STEREOGUM: And then he came out and performed with you at Coachella.
PARKER: We did “Sundress” and his song “LSD,” which was really fun because we got to practice just doing that, just taking a hip-hop track and doing it in a live band sense. Which can go catastrophically wrong. It can be extremely lame. It’s been attempted many times before, so it’s kind of a challenge: “We gotta try and do this, and do it well.”
STEREOGUM: How do you make it not lame?
PARKER: I guess I was just using all my producer power to make us, a rock band, not sound like a rock band. Which is kind of like my M.O. anyway in a lot of settings. I was trying to make it sound less like a rock band. You’ve just got to have some restraint because hip-hop is about making space in the mix, having things behind you but also keeping space. Like hold up on the distorted guitars, you know? Distorted guitars and hip-hop sometimes go well, like Kanye and Mike Dean, and they can also be a disaster. But yeah, Rocky came through a few days before, and it was such a good vibe. We were immediately really pumped for it.
Contributing To Kanye West’s “Violent Crimes” (2018)
STEREOGUM: You have a writing credit on this song, but as with so many Kanye tracks, there are so many people credited that it’s hard to know who did what. What was your contribution?
PARKER: I just did the drums. I think that song started out as something completely different that he was working on, which me and a friend programmed the drums for. And we programmed a bunch of other stuff. I guess that’s how Kanye works, he just takes bits and puts them where he wants. He’s not afraid to axe an entire part of a song, which I think is amazing. So he ended up taking the drums from a different song and using them in that one. I was working on some other different pieces too that he didn’t use.
STEREOGUM: When you’re programming drums for a rap record, do you approach it differently than if you’re working on a Tame Impala record? Does it just differ from song to song? What’s the determining factor on how you approach it?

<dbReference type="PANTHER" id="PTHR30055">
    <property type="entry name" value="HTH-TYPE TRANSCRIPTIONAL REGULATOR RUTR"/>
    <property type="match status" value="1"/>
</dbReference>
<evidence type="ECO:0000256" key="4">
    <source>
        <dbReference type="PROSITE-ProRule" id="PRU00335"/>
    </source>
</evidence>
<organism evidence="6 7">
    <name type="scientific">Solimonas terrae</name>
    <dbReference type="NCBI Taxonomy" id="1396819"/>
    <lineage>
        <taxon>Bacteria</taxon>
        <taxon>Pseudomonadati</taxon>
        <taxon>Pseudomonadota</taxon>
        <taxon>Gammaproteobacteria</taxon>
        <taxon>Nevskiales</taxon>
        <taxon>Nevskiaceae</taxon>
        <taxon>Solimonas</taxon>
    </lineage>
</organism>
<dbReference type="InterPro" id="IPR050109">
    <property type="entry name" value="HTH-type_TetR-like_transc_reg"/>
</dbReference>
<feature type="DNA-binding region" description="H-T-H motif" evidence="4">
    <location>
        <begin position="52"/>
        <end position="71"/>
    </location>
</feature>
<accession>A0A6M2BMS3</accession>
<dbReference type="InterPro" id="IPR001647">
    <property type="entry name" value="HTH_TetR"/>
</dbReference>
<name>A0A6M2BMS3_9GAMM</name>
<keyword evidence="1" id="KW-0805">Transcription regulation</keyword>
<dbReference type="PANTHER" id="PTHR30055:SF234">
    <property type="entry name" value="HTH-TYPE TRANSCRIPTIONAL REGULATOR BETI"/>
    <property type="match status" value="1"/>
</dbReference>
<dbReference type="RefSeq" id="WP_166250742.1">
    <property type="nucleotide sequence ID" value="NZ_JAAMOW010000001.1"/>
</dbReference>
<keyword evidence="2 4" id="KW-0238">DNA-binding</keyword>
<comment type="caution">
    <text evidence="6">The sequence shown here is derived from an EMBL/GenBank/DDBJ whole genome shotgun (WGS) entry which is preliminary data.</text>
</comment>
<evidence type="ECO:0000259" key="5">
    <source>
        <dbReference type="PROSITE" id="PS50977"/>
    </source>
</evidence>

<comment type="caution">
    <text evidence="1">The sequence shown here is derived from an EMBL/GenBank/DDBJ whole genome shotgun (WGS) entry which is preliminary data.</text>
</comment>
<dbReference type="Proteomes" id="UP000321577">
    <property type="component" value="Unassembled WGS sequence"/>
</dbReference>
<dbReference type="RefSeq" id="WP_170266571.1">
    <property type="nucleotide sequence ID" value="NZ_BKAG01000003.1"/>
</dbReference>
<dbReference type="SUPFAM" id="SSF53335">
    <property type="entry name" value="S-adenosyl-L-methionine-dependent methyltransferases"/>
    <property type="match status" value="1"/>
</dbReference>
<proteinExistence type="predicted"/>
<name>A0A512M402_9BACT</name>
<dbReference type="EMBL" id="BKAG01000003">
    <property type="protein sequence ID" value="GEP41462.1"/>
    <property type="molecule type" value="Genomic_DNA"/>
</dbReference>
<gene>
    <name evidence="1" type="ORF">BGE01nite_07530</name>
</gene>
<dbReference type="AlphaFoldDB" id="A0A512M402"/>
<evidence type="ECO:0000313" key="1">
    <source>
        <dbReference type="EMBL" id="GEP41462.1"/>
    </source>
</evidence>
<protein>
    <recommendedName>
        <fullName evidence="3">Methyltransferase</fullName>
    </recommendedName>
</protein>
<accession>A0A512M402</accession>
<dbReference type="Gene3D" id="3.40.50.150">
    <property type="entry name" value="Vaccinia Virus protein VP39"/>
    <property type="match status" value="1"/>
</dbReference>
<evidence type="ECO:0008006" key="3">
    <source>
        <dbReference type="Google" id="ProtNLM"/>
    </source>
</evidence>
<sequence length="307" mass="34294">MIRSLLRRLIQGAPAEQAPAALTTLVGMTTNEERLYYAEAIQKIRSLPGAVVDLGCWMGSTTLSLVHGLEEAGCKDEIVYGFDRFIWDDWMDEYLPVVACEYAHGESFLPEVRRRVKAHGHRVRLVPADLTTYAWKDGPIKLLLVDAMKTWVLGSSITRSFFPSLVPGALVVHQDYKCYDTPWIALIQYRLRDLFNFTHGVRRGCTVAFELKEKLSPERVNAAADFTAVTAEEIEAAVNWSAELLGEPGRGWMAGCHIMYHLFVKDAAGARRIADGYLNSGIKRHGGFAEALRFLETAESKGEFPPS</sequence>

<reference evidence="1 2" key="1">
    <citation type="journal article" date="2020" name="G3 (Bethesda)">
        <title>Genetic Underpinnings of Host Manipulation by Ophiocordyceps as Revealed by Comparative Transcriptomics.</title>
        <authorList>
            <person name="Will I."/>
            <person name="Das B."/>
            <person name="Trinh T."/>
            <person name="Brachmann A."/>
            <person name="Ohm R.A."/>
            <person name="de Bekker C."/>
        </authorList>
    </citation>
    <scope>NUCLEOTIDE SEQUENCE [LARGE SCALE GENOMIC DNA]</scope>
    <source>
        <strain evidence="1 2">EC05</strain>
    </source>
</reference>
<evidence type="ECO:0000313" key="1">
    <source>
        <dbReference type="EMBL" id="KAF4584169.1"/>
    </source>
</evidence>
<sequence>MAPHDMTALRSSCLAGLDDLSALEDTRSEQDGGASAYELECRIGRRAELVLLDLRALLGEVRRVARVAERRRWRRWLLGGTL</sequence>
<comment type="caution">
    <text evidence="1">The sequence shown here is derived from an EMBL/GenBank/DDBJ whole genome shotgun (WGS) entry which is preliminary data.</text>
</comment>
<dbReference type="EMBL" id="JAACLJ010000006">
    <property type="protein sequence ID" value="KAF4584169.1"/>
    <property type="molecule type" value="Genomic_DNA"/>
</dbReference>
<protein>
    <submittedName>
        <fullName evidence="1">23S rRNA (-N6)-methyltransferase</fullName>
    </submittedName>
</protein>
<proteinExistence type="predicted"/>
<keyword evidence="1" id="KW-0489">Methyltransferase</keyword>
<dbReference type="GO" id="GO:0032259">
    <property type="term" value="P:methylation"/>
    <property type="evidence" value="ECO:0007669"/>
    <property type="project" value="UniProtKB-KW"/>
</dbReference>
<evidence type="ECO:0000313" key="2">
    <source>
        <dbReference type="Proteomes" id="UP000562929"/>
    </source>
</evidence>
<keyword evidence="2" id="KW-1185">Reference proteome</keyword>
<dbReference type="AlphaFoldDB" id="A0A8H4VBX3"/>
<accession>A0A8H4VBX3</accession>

PARKER: At the end of the day, it’s the same. It’s this dance between making a rhythm — it’s hard to explain. It’s about making the choice of where to put a beat. It’s just choosing where to put beats and where not to put them. Not like a beat like a rhythm, but like where to hit and where not to hit. Which at the end of the day is the same whether you’re playing drums or programming them. That’s the difference it comes down to. The Tame Impala stuff I’m playing the drums, and with hip-hop I’m programming them. Which is different in how you go about it, but mentally it’s exactly the same. Choosing what rhythms to play. For me it’s everything in a song. It’s everything. I spend by far the most amount of time on drums and rhythms of my songs than any other part.
That’s why I like hip-hop so much, and that’s why I find hip-hop so intriguing, the way it’s made. Because with programming things, it has nothing to do with how good you are at playing the drums. Nothing. It only matters where you decide to put those kick drums. That’s all that matters. Oh, and what kind of kick drum you use, obviously. The best beat makers in the world, they have exactly the same software that some kid in their bedroom does. They have exactly the same software. And so the difference between the best person in the world and a total novice is just where you decide to put those kick drums and those snares. And it makes all the difference. Which is wild to think about.
“The Less I Know The Better” (2015) Ripped Off In A Chinese Blueberry Milk Ad (2017)
STEREOGUM: How did you find out about this?